Beside the monthly salary, over-time pay and annual bonuses, there are a few other occasions where an employer may need to pay additional wages. Two such common instances are when there is leave encashment and salary-in-lieu of notice period to be paid out to their employees.
Read Also: Ordinary Wage (OW) VS Additional Wage (AW): What’s The Difference (And Why It Matters To Employers And Employees)
How To Calculate Amount To Be Paid To Employees For Leave Encashment?
Encashing leave days is a way of converting an employee’s unconsumed annual leaves into money.
This was a big consideration in 2020 and 2021, when there were fewer opportunities for workers to take leave since overseas travel was restricted. Moreover, with work-from-home being adopted by many companies, it’s possible that some workers may not have needed to take leave to handle personal errands since they are already working from home.
Allowing employees to accumulate too many unused leave days may cause potential problems in the future, such as lack of manpower if many employees choose to take their leaves during the same period. For example, if your employees have 21 days of annual leave each year and were able to bring forward all of their leaves from this year, they will end up with 42 days of annual leave in 2023, which equates to more than 8 weeks of non-work.
Converting unused annual leave into cash is one way of allowing employees to “consume” their leaves. This may also be preferred by your employees instead of forcing them to take block leaves or even forfeiting unused leaves.
Read Also: Should You Allow Employees To Encash Their Remaining Annual Leave This Year?
The amount to be paid for leave encashment is based on the employee’s salary. Here’s how you can calculate leave encashment.
Step 1: Since annual leave is based on a per year basis and not per month, you will need to find out the per day working rate of the employee.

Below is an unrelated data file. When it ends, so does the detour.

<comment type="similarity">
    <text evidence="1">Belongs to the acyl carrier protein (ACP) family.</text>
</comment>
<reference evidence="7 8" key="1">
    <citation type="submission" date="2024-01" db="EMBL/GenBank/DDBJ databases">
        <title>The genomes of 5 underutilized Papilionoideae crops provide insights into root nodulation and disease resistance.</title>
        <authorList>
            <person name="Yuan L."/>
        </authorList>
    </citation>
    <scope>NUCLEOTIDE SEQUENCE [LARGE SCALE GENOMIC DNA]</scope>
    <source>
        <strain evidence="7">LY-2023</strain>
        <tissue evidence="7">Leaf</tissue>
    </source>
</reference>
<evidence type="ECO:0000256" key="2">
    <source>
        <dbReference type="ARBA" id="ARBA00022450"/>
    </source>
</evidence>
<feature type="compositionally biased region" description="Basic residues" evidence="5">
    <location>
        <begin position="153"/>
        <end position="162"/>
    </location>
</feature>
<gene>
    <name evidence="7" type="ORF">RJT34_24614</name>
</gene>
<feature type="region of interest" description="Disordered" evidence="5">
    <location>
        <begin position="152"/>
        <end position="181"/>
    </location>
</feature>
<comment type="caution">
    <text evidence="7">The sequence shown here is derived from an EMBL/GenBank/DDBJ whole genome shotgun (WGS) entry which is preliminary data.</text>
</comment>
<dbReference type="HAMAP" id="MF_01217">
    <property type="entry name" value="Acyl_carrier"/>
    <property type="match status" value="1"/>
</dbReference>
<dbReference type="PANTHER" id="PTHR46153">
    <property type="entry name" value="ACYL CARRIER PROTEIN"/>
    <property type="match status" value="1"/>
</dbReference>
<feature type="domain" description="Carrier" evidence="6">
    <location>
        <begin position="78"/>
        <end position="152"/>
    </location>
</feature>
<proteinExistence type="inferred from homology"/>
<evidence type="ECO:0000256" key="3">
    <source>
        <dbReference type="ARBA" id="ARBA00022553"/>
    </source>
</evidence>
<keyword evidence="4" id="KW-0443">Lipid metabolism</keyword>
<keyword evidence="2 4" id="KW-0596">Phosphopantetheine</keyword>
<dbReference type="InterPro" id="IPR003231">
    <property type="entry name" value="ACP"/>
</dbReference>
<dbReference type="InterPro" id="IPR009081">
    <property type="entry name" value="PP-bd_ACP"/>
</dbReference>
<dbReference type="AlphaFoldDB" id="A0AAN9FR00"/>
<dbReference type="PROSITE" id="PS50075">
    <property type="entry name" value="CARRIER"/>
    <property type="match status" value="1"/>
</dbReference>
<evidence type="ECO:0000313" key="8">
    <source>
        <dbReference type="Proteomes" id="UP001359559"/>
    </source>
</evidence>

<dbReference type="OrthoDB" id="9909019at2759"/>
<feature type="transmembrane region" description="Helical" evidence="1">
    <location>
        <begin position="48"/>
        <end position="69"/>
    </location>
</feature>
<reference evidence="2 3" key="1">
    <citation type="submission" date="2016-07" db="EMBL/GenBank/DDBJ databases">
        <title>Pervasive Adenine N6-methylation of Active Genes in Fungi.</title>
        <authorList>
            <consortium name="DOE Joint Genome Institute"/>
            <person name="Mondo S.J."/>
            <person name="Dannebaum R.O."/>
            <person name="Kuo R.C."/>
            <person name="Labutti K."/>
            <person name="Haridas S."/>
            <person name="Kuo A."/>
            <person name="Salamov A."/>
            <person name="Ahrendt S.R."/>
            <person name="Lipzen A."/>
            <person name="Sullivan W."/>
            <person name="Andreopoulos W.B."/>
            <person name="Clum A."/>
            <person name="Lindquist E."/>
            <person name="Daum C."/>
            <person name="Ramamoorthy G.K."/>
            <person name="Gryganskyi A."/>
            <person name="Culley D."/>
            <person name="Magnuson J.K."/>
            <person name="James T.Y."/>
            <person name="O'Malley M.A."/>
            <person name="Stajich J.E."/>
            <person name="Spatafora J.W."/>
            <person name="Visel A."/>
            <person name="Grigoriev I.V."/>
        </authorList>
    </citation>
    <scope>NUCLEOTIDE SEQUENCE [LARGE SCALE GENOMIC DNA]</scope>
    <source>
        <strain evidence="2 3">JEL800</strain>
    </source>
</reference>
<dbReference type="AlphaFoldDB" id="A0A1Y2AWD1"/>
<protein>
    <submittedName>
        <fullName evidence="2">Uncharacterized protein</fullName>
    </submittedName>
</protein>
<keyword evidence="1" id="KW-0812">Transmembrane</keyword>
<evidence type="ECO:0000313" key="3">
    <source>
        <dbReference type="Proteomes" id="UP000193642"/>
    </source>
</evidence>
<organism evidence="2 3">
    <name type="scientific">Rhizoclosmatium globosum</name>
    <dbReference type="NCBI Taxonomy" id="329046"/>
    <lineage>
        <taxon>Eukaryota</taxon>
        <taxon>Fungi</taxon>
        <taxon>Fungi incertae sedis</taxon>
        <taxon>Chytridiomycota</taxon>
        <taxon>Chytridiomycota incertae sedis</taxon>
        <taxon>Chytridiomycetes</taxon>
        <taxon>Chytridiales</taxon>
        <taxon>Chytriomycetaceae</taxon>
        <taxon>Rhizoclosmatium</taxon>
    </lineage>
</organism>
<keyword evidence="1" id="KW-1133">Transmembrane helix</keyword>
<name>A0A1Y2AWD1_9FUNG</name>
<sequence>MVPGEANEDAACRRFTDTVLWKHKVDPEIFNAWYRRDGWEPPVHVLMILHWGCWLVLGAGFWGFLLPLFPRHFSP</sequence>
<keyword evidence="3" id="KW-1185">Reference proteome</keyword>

According to the Ministry of Manpower (MOM), the formula to calculate a worker’s per day rate is:
(12 × monthly basic or gross rate of pay) / (52 × average number of days an employee is required to work in a week)
For example, for an employee who earns $4,000 a month and works five days a week, his daily rate is:
(12 x $4,000) / (52 x 5 days) = $184.62 (daily rate)
However, for an employee who works 6 days a week, his daily rate will be:
(12 x $4,000) / (52 x 6 days) = $153.85 (daily rate)
Step 2: Find out the leave balance and multiply the daily rate with the leave days meant to be encashed.
For example, for an employee who earns $4,000 a month and works five days a week and has 10 days of annual leave left. The total encashment to be paid will be:
$184.61 x 10 = $1,846.20 (Total encashment to be paid to employee)
Do note that leave encashment is considered as part of additional wages and subject to both employer and employee’s CPF contribution if it falls within the AW ceiling.
Read Also: Additional Wage (AW) Ceiling: How Much CPF Contributions To Make For Bonus & Leave Encashment To Employees